Aussie diggers linked to ecosystem decline

Sep 25, 2013
Aussie diggers linked to ecosystem decline

A new Murdoch University-led study has highlighted the relationship between the loss of Australian digging mammals and ecosystem decline.

Referred to as 'biotic engineers' by researchers, species such as bilbies, bandicoots, potoroos, echidnas and woylies have been highlighted for their impact on and ecosystem functioning.

"Most Australian soils are nutrient-poor and are greatly dependant on external processes to support environmental health," said Associate Professor Trish Fleming.

"Digging mammals play a vital role, creating disturbances in the form of nose pokes, scratchings, shallow and deep digs, long bull-dozing tracts and complex subterranean burrows.

"These interactions lead to soil turnover, nutrient mixing, better breakdown of organic materials, and improved infiltration of water, which decreases surface runoff and erosion.

"For example, in foraging pits created by echidnas is approximately twice as great as in undisturbed soils, and the breaking up of the hard soils allows seeds to find suitable sites for germination."

Professor Fleming said the amount of soil shifted by digging mammals was astonishing. A southern brown bandicoot can excavate over 3.9 tonnes of soil per year, while a woylie will create between 20 and 100 excavations every night.

She said these amounts had to be considered against the fact that over the past 200 years around half of all digging mammals have been declared extinct or have come under conservation threat.

"Australian ecosystems have been undergoing a massive loss of , including higher rates, episodic die-offs and general decline in the number and vitality of plant species," she said.

"Meanwhile, Australia has had a higher record of extinction of over the last 200 years than any other part of the world.

"The role of these animals is largely unrecognised, and research and management targeting of these species need to be undertaken as a matter of some urgency."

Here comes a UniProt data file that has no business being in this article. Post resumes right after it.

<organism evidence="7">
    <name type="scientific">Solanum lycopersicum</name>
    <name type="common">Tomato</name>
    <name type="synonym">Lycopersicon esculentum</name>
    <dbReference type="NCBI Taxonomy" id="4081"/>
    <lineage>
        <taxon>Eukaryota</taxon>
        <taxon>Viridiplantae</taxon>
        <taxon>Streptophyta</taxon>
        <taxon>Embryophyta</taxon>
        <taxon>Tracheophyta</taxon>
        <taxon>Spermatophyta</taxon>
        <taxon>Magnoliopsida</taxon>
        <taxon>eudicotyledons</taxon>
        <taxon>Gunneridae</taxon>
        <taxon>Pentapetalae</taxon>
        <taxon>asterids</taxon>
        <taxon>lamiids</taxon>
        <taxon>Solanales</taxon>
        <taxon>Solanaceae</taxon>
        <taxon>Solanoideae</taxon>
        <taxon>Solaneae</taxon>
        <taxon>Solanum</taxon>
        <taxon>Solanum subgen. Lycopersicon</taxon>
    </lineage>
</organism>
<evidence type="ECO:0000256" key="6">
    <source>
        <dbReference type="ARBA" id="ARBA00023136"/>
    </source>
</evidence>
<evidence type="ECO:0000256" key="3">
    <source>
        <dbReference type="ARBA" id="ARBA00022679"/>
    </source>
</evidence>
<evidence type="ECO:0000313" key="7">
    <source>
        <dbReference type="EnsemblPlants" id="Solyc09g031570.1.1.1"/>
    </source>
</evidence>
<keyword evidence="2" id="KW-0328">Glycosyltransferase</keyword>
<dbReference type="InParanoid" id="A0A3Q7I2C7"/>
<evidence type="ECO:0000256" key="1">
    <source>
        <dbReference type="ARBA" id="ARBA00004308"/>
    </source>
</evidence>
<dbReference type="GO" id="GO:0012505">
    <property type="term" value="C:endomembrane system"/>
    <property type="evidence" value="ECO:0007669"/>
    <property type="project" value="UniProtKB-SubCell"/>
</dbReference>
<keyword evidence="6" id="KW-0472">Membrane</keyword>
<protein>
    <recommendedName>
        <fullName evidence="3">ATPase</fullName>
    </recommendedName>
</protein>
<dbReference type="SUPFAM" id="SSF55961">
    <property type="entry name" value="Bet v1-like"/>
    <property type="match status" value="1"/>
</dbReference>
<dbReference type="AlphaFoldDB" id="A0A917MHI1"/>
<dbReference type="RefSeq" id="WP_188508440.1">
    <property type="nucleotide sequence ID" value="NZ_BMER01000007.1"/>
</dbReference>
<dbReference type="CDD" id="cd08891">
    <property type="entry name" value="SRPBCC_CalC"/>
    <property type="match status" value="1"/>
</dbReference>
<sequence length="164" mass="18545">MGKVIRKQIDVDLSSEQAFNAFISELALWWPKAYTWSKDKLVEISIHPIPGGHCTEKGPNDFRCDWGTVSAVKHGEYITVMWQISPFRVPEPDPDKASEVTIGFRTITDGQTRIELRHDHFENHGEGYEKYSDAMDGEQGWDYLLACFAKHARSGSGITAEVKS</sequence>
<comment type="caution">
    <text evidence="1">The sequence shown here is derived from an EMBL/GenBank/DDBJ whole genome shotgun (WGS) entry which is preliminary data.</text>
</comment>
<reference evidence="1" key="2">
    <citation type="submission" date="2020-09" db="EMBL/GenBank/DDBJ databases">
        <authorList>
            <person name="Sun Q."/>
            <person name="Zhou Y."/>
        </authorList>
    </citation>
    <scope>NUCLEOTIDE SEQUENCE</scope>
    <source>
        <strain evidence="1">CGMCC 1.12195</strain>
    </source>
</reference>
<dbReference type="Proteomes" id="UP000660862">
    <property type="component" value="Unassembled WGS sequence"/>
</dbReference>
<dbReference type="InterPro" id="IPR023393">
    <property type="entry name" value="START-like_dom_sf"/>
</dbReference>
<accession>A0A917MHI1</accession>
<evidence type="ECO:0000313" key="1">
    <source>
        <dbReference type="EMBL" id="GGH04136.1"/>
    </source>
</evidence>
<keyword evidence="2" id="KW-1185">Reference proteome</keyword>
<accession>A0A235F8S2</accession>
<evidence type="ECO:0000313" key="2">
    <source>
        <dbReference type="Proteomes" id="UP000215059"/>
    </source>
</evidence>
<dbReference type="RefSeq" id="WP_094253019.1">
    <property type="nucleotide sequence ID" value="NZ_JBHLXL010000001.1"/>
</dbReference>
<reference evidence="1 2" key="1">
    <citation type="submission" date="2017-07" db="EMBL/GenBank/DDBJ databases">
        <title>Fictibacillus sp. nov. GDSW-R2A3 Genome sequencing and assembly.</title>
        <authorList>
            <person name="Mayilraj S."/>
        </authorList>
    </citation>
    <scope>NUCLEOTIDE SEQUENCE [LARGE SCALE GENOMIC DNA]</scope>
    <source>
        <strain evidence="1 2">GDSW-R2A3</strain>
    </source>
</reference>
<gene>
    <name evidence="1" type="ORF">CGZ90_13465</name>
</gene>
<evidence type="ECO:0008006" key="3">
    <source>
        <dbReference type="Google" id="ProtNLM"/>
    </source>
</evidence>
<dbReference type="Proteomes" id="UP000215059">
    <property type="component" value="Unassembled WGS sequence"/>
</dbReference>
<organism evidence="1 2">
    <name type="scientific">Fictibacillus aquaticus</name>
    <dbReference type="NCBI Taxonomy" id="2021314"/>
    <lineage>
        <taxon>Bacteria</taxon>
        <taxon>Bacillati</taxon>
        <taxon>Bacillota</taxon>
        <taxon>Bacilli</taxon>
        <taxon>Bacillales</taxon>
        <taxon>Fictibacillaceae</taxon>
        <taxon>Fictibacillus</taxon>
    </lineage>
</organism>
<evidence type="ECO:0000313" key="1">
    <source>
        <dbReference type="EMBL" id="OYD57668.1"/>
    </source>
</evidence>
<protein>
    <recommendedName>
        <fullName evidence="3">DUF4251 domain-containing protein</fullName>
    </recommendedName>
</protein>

'Is the loss of Australian digging mammals contributing to a deterioration in ecosystem function?' has been published in Mammal Review.

Explore further: Panama disease detected in banana plantations in Pakistan and Lebanon

More information: onlinelibrary.wiley.com/journa… /%28ISSN%291365-2907

Related Stories

Digging deeper for soil carbon storage

Sep 10, 2013

Many surface soils in Western Australia are already storing as much carbon as they can, according to research at The University of Western Australia and in collaboration with the Department of Agriculture ...

Recommended for you

Scientists say polar bears won't thrive on land food

1 hour ago

Polar bears forced off sea ice because of global warming will not find enough food to replace their current diet of fat-laden marine mammals such as seals, researchers say in a paper, a conclusion that contradicts ...

Emu movements chronicled in seed dispersal project

3 hours ago

GPS technology attached to emus (Dromaius novaehollandiae) has reinforced the role the world's second largest extant bird plays in dispersing seeds in the environment as well as indicate they have started ...

Pests are easier to combat in habitats rich in species

4 hours ago

A diverse and species-rich agricultural landscape is also beneficial to farmers. This isn't just because there are plenty of pollinating insects, creepy crawly pest controllers and other useful helpers. Scientists ...

User comments : 0

Please sign in to add a comment. Registration is free, and takes less than a minute. Read more

Click here to reset your password.
Sign in to get notified via email when new comments are made.